23. 23. Create a “Log In” linkLink to:https://facebook.com/dialog/oauth?response_type=code&client_id=YOUR_CLIENT_ID&redirect_uri=REDIRECT_URI&scope=emailaaron.pk/oauth2 @aaronpk
    24. 24. Create a “Log In” linkLink to:https://facebook.com/dialog/oauth?response_type=code&client_id=YOUR_CLIENT_ID&redirect_uri=REDIRECT_URI&scope=emailaaron.pk/oauth2 @aaronpk
    25. 25. Create a “Log In” linkLink to:https://facebook.com/dialog/oauth?response_type=code&client_id=YOUR_CLIENT_ID&redirect_uri=REDIRECT_URI&scope=emailaaron.pk/oauth2 @aaronpk
    26. 26. Create a “Log In” linkLink to:https://facebook.com/dialog/oauth?response_type=code&client_id=YOUR_CLIENT_ID&redirect_uri=REDIRECT_URI&scope=emailaaron.pk/oauth2 @aaronpk
    27. 27. Create a “Log In” linkLink to:https://facebook.com/dialog/oauth?response_type=code&client_id=YOUR_CLIENT_ID&redirect_uri=REDIRECT_URI&scope=emailaaron.pk/oauth2 @aaronpk
    28. 28. User visits the authorization pagehttps://facebook.com/dialog/oauth?response_type=code&client_id=28653682475872&redirect_uri=everydaycity.com&scope=emailaaron.pk/oauth2 @aaronpk
    29. 29. On success, user is redirectedback to your site with auth codehttps://example.com/auth?code=AUTH_CODE_HEREOn error, user is redirected backto your site with error codehttps://example.com/auth?error=access_deniedaaron.pk/oauth2 @aaronpk
    30. 30. Server exchanges authcode for an access tokenYour server makes the following requestPOSThttps://graph.facebook.com/oauth/access_tokenPost Body:grant_type=authorization_code&code=CODE_FROM_QUERY_STRING&redirect_uri=REDIRECT_URI&client_id=YOUR_CLIENT_ID&client_secret=YOUR_CLIENT_SECRETaaron.pk/oauth2 @aaronpk
    31. 31. Server exchanges authcode for an access tokenYour server gets a response like the following{ "access_token":"RsT5OjbzRn430zqMLgV3Ia", "token_type":"bearer", "expires_in":3600, "refresh_token":"e1qoXg7Ik2RRua48lXIV"}or if there was an error{ "error":"invalid_request"}aaron.pk/oauth2 @aaronpk
    32. 32. Browser-Based Apps Implicit Grantaaron.pk/oauth2 @aaronpk
    33. 33. Create a “Log In” linkLink to:https://facebook.com/dialog/oauth?response_type=token&client_id=CLIENT_ID&redirect_uri=REDIRECT_URI&scope=emailaaron.pk/oauth2 @aaronpk
    34. 34. User visits the authorization pagehttps://facebook.com/dialog/oauth?response_type=token&client_id=2865368247587&redirect_uri=everydaycity.com&scope=emailaaron.pk/oauth2 @aaronpk
    35. 35. On success, user is redirectedback to your site with the accesstoken in the fragmenthttps://example.com/auth#token=ACCESS_TOKENOn error, user is redirected backto your site with error codehttps://example.com/auth#error=access_deniedaaron.pk/oauth2 @aaronpk
    36. 36. Browser-Based Apps Use the “Implicit” grant type No server-side code needed Client secret not used Browser makes API requests directlyaaron.pk/oauth2 @aaronpk
    37. 37. Username/Password Password Grantaaron.pk/oauth2 @aaronpk
    38. 38. Password GrantPassword grant is only appropriate fortrusted clients, most likely first-party appsonly.If you build your own website as a client ofyour API, then this is a great way to handlelogging in.aaron.pk/oauth2 @aaronpk
    39. 39. Password Grant Type Only appropriate for your service’s website or your service’s mobile apps.aaron.pk/oauth2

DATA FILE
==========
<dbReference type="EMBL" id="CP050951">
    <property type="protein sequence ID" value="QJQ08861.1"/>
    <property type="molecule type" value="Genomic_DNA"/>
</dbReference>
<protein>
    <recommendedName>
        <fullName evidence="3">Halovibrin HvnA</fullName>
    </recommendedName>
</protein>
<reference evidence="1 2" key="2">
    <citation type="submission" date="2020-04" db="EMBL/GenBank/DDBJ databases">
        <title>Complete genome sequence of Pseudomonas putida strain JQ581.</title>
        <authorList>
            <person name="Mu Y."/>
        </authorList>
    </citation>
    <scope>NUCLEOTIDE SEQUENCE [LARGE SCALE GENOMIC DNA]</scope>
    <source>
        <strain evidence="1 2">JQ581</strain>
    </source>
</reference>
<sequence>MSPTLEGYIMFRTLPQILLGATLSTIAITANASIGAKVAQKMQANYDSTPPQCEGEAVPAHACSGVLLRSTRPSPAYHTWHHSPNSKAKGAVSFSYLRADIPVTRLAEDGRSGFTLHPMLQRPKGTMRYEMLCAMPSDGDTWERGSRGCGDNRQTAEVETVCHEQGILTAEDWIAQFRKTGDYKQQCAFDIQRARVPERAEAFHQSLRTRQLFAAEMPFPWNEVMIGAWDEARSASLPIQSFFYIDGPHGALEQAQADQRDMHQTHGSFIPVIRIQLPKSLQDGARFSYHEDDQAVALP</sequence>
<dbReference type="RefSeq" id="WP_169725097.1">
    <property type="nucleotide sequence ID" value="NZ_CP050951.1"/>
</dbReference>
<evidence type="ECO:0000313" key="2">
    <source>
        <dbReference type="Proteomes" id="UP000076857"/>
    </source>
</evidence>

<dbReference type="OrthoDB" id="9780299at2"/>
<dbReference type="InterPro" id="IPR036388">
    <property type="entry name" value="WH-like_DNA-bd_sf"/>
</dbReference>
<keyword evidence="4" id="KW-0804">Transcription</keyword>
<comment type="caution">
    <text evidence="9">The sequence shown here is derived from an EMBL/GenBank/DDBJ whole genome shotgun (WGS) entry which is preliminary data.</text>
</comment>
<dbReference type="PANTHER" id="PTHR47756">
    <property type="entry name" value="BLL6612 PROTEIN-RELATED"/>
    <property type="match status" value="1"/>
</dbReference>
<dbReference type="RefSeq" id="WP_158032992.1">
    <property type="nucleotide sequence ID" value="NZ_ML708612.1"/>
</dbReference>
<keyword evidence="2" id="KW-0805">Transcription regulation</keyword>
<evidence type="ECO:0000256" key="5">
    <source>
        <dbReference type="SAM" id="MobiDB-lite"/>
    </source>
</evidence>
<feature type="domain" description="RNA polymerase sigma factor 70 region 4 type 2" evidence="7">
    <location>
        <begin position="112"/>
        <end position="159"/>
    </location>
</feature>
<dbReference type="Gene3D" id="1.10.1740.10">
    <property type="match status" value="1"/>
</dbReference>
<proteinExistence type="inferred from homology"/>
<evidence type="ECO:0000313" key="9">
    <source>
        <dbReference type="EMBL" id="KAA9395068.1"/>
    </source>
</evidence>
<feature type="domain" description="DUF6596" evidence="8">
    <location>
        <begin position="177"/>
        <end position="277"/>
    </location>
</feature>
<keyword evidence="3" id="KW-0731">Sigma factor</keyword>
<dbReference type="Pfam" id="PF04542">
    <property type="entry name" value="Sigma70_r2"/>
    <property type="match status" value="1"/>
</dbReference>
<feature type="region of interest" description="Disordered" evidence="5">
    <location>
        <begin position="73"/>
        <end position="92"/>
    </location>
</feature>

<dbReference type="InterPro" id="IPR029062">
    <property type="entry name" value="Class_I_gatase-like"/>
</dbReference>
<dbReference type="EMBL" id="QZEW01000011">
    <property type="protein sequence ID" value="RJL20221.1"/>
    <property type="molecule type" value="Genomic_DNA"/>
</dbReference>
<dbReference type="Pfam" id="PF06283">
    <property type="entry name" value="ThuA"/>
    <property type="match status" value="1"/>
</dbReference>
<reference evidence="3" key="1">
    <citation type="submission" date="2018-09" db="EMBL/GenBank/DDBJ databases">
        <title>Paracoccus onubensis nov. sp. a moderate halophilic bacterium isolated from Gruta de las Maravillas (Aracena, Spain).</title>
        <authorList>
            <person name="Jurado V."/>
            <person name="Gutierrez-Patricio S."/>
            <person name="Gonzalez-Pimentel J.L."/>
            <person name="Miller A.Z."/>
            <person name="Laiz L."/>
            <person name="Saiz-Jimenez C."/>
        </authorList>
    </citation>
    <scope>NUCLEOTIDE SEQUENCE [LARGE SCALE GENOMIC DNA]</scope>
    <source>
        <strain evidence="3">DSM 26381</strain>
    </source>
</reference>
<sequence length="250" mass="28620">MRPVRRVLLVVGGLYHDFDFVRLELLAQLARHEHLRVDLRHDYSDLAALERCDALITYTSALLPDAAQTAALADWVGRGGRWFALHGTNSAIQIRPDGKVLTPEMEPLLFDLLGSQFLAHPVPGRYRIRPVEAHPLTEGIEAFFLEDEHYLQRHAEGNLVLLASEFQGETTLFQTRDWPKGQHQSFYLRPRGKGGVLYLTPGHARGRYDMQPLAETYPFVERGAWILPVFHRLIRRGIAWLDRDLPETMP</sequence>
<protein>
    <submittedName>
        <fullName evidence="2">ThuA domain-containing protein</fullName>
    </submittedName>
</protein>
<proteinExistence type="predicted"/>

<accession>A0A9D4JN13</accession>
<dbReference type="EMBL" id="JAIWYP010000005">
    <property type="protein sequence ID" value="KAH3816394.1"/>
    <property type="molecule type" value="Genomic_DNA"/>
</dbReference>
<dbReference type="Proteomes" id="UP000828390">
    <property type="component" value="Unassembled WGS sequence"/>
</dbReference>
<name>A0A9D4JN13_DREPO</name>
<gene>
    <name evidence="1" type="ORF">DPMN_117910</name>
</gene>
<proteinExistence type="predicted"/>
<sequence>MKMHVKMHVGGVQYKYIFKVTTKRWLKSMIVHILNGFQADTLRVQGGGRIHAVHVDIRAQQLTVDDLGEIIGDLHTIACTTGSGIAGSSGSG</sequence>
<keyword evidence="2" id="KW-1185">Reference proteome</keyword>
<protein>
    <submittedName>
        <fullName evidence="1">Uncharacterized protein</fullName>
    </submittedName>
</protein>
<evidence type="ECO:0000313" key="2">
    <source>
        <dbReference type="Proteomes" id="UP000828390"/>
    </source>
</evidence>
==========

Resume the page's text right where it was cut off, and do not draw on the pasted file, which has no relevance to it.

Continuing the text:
40. 40. Password GrantPOST https://api.example.com/oauth/tokenPost Body:grant_type=password&username=USERNAME&password=PASSWORD&client_id=YOUR_CLIENT_ID&client_secret=YOUR_CLIENT_SECRETResponse:{ "access_token":"RsT5OjbzRn430zqMLgV3Ia", "token_type":"bearer", "expires_in":3600, "refresh_token":"e1qoXg7Ik2RRua48lXIV"}aaron.pk/oauth2 @aaronpk
    41. 41. Application Access Client Credentials Grantaaron.pk/oauth2 @aaronpk
    42. 42. Client Credentials GrantPOST https://api.example.com/1/oauth/tokenPost Body:grant_type=client_credentials&client_id=YOUR_CLIENT_ID&client_secret=YOUR_CLIENT_SECRETResponse:{ "access_token":"RsT5OjbzRn430zqMLgV3Ia", "token_type":"bearer", "expires_in":3600, "refresh_token":"e1qoXg7Ik2RRua48lXIV"}aaron.pk/oauth2 @aaronpk
    43. 43. Mobile Apps Implicit Grantaaron.pk/oauth2 @aaronpk
    44. 44. aaron.pk/oauth2 @aaronpk
    45. 45. aaron.pk/oauth2 @aaronpk
    46. 46. Redirect back to your app Facebook app redirects back to your app using a custom URI scheme. Access token is included in the redirect, just like browser-based apps. fb2865://authorize/#access_token=BAAEEmo2nocQBAFFOeRTdaaron.pk/oauth2 @aaronpk
    47. 47. aaron.pk/oauth2 @aaronpk
    48. 48. Mobile Apps Use the “Implicit” grant type No server-side code needed Client secret not used Mobile app makes API requests directlyaaron.pk/oauth2 @aaronpk
    49. 49. Grant Type Summary authorization_code: Web-server apps implicit: Mobile and browser-based apps password: Username/password access client_credentials: Application accessaaron.pk/oauth2 @aaronpk
    50. 50. Accessing Resources So you have an access token. Now what?aaron.pk/oauth2 @aaronpk
    51. 51. Use the access token tomake requestsNow you can make requests using the access token.GET https://api.example.com/meAuthorization: Bearer RsT5OjbzRn430zqMLgV3IaAccess token can be in an HTTP header or a querystring parameterhttps://api.example.com/me?access_token=RsT5OjbzRn430zqMLgV3Iaaaron.pk/oauth2 @aaronpk
    52. 52. Eventually the access tokenwill expireWhen you make a request with an expired token,you will get this response{ "error":"expired_token"}Now you need to get a new access token!aaron.pk/oauth2 @aaronpk